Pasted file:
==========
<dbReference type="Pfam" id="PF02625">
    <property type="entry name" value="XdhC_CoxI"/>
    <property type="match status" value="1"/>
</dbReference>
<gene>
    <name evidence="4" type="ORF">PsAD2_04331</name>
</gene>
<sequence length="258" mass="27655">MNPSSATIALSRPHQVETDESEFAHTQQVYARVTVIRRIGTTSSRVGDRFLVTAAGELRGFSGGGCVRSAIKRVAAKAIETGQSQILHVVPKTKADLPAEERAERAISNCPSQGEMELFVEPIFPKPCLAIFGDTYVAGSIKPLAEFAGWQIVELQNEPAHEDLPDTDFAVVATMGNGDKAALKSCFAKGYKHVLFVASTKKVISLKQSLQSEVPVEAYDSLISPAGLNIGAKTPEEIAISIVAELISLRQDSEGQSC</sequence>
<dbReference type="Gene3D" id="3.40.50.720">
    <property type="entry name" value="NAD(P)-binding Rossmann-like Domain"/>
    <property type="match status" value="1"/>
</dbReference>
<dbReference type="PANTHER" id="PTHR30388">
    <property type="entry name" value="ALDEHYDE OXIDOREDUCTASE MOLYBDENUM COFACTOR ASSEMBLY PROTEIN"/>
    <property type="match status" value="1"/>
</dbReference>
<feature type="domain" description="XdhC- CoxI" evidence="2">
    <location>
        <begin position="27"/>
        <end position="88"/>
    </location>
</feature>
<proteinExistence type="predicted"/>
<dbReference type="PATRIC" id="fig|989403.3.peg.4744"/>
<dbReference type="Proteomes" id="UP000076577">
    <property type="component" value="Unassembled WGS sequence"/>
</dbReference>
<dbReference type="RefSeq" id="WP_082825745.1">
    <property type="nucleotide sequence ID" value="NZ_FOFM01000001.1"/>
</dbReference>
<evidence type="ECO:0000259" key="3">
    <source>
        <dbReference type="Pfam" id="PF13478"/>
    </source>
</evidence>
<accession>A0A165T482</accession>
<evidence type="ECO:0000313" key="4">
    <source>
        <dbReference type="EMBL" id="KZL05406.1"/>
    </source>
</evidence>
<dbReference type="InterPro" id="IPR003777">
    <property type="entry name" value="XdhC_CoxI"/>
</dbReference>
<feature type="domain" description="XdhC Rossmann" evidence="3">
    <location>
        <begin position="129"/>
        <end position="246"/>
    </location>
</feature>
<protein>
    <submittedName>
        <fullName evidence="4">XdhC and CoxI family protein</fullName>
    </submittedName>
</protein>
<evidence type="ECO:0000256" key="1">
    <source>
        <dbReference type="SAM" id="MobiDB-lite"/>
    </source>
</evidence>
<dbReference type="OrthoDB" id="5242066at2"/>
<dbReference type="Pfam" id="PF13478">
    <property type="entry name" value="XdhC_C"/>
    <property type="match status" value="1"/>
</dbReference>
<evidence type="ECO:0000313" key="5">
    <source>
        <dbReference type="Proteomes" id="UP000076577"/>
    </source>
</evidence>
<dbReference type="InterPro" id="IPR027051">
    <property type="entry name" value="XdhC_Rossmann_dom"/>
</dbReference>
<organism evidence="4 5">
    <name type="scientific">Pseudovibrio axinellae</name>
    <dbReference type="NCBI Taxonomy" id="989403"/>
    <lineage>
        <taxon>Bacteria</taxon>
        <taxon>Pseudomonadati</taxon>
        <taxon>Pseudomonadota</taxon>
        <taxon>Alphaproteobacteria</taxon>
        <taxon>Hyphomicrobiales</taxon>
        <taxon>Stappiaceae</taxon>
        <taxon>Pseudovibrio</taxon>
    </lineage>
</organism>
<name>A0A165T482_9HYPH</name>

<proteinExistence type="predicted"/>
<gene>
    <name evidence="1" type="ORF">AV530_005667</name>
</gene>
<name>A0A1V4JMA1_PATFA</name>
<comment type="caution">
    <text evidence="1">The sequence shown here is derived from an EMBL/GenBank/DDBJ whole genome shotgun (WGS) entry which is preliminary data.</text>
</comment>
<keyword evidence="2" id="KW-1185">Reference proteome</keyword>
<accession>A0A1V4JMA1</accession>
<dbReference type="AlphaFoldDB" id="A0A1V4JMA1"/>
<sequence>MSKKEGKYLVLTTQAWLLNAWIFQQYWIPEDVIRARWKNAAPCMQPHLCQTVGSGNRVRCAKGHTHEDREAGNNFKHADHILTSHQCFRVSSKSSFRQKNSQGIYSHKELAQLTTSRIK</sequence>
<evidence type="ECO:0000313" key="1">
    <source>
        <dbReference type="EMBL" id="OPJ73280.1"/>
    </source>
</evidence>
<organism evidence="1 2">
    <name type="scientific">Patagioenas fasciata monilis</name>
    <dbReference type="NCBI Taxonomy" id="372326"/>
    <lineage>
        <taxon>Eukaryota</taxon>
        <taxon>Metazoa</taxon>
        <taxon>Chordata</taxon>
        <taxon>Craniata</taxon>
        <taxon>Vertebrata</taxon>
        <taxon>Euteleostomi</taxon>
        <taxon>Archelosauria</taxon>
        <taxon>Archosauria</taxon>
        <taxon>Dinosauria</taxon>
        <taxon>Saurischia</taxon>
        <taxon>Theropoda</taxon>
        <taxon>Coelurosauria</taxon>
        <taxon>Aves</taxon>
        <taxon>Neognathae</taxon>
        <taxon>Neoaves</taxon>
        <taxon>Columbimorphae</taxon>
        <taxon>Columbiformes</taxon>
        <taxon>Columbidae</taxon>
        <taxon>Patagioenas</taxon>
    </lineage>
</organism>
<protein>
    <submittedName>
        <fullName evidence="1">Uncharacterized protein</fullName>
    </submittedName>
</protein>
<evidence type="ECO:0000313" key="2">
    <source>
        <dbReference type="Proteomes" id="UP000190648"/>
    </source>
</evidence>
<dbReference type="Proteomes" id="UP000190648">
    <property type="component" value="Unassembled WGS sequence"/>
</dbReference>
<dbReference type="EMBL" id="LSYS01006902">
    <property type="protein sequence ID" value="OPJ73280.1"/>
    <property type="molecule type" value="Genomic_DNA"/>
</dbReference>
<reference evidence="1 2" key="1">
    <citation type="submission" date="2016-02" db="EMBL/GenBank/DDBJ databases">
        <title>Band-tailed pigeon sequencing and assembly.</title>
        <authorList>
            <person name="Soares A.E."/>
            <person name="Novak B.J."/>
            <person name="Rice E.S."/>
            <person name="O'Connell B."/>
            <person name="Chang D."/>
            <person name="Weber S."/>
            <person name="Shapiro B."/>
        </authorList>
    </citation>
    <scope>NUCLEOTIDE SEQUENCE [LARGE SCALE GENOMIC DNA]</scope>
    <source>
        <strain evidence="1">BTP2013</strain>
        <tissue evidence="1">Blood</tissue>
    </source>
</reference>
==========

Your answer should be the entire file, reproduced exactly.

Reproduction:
<dbReference type="Pfam" id="PF02625">
    <property type="entry name" value="XdhC_CoxI"/>
    <property type="match status" value="1"/>
</dbReference>
<gene>
    <name evidence="4" type="ORF">PsAD2_04331</name>
</gene>
<sequence length="258" mass="27655">MNPSSATIALSRPHQVETDESEFAHTQQVYARVTVIRRIGTTSSRVGDRFLVTAAGELRGFSGGGCVRSAIKRVAAKAIETGQSQILHVVPKTKADLPAEERAERAISNCPSQGEMELFVEPIFPKPCLAIFGDTYVAGSIKPLAEFAGWQIVELQNEPAHEDLPDTDFAVVATMGNGDKAALKSCFAKGYKHVLFVASTKKVISLKQSLQSEVPVEAYDSLISPAGLNIGAKTPEEIAISIVAELISLRQDSEGQSC</sequence>
<dbReference type="Gene3D" id="3.40.50.720">
    <property type="entry name" value="NAD(P)-binding Rossmann-like Domain"/>
    <property type="match status" value="1"/>
</dbReference>
<dbReference type="PANTHER" id="PTHR30388">
    <property type="entry name" value="ALDEHYDE OXIDOREDUCTASE MOLYBDENUM COFACTOR ASSEMBLY PROTEIN"/>
    <property type="match status" value="1"/>
</dbReference>
<feature type="domain" description="XdhC- CoxI" evidence="2">
    <location>
        <begin position="27"/>
        <end position="88"/>
    </location>
</feature>
<proteinExistence type="predicted"/>
<dbReference type="PATRIC" id="fig|989403.3.peg.4744"/>
<dbReference type="Proteomes" id="UP000076577">
    <property type="component" value="Unassembled WGS sequence"/>
</dbReference>
<dbReference type="RefSeq" id="WP_082825745.1">
    <property type="nucleotide sequence ID" value="NZ_FOFM01000001.1"/>
</dbReference>
<evidence type="ECO:0000259" key="3">
    <source>
        <dbReference type="Pfam" id="PF13478"/>
    </source>
</evidence>
<accession>A0A165T482</accession>
<evidence type="ECO:0000313" key="4">
    <source>
        <dbReference type="EMBL" id="KZL05406.1"/>
    </source>
</evidence>
<dbReference type="InterPro" id="IPR003777">
    <property type="entry name" value="XdhC_CoxI"/>
</dbReference>
<feature type="domain" description="XdhC Rossmann" evidence="3">
    <location>
        <begin position="129"/>
        <end position="246"/>
    </location>
</feature>
<protein>
    <submittedName>
        <fullName evidence="4">XdhC and CoxI family protein</fullName>
    </submittedName>
</protein>
<evidence type="ECO:0000256" key="1">
    <source>
        <dbReference type="SAM" id="MobiDB-lite"/>
    </source>
</evidence>
<dbReference type="OrthoDB" id="5242066at2"/>
<dbReference type="Pfam" id="PF13478">
    <property type="entry name" value="XdhC_C"/>
    <property type="match status" value="1"/>
</dbReference>
<evidence type="ECO:0000313" key="5">
    <source>
        <dbReference type="Proteomes" id="UP000076577"/>
    </source>
</evidence>
<dbReference type="InterPro" id="IPR027051">
    <property type="entry name" value="XdhC_Rossmann_dom"/>
</dbReference>
<organism evidence="4 5">
    <name type="scientific">Pseudovibrio axinellae</name>
    <dbReference type="NCBI Taxonomy" id="989403"/>
    <lineage>
        <taxon>Bacteria</taxon>
        <taxon>Pseudomonadati</taxon>
        <taxon>Pseudomonadota</taxon>
        <taxon>Alphaproteobacteria</taxon>
        <taxon>Hyphomicrobiales</taxon>
        <taxon>Stappiaceae</taxon>
        <taxon>Pseudovibrio</taxon>
    </lineage>
</organism>
<name>A0A165T482_9HYPH</name>

<proteinExistence type="predicted"/>
<gene>
    <name evidence="1" type="ORF">AV530_005667</name>
</gene>
<name>A0A1V4JMA1_PATFA</name>
<comment type="caution">
    <text evidence="1">The sequence shown here is derived from an EMBL/GenBank/DDBJ whole genome shotgun (WGS) entry which is preliminary data.</text>
</comment>
<keyword evidence="2" id="KW-1185">Reference proteome</keyword>
<accession>A0A1V4JMA1</accession>
<dbReference type="AlphaFoldDB" id="A0A1V4JMA1"/>
<sequence>MSKKEGKYLVLTTQAWLLNAWIFQQYWIPEDVIRARWKNAAPCMQPHLCQTVGSGNRVRCAKGHTHEDREAGNNFKHADHILTSHQCFRVSSKSSFRQKNSQGIYSHKELAQLTTSRIK</sequence>
<evidence type="ECO:0000313" key="1">
    <source>
        <dbReference type="EMBL" id="OPJ73280.1"/>
    </source>
</evidence>
<organism evidence="1 2">
    <name type="scientific">Patagioenas fasciata monilis</name>
    <dbReference type="NCBI Taxonomy" id="372326"/>
    <lineage>
        <taxon>Eukaryota</taxon>
        <taxon>Metazoa</taxon>
        <taxon>Chordata</taxon>
        <taxon>Craniata</taxon>
        <taxon>Vertebrata</taxon>
        <taxon>Euteleostomi</taxon>
        <taxon>Archelosauria</taxon>
        <taxon>Archosauria</taxon>
        <taxon>Dinosauria</taxon>
        <taxon>Saurischia</taxon>
        <taxon>Theropoda</taxon>
        <taxon>Coelurosauria</taxon>
        <taxon>Aves</taxon>
        <taxon>Neognathae</taxon>
        <taxon>Neoaves</taxon>
        <taxon>Columbimorphae</taxon>
        <taxon>Columbiformes</taxon>
        <taxon>Columbidae</taxon>
        <taxon>Patagioenas</taxon>
    </lineage>
</organism>
<protein>
    <submittedName>
        <fullName evidence="1">Uncharacterized protein</fullName>
    </submittedName>
</protein>
<evidence type="ECO:0000313" key="2">
    <source>
        <dbReference type="Proteomes" id="UP000190648"/>
    </source>
</evidence>
<dbReference type="Proteomes" id="UP000190648">
    <property type="component" value="Unassembled WGS sequence"/>
</dbReference>
<dbReference type="EMBL" id="LSYS01006902">
    <property type="protein sequence ID" value="OPJ73280.1"/>
    <property type="molecule type" value="Genomic_DNA"/>
</dbReference>
<reference evidence="1 2" key="1">
    <citation type="submission" date="2016-02" db="EMBL/GenBank/DDBJ databases">
        <title>Band-tailed pigeon sequencing and assembly.</title>
        <authorList>
            <person name="Soares A.E."/>
            <person name="Novak B.J."/>
            <person name="Rice E.S."/>
            <person name="O'Connell B."/>
            <person name="Chang D."/>
            <person name="Weber S."/>
            <person name="Shapiro B."/>
        </authorList>
    </citation>
    <scope>NUCLEOTIDE SEQUENCE [LARGE SCALE GENOMIC DNA]</scope>
    <source>
        <strain evidence="1">BTP2013</strain>
        <tissue evidence="1">Blood</tissue>
    </source>
</reference>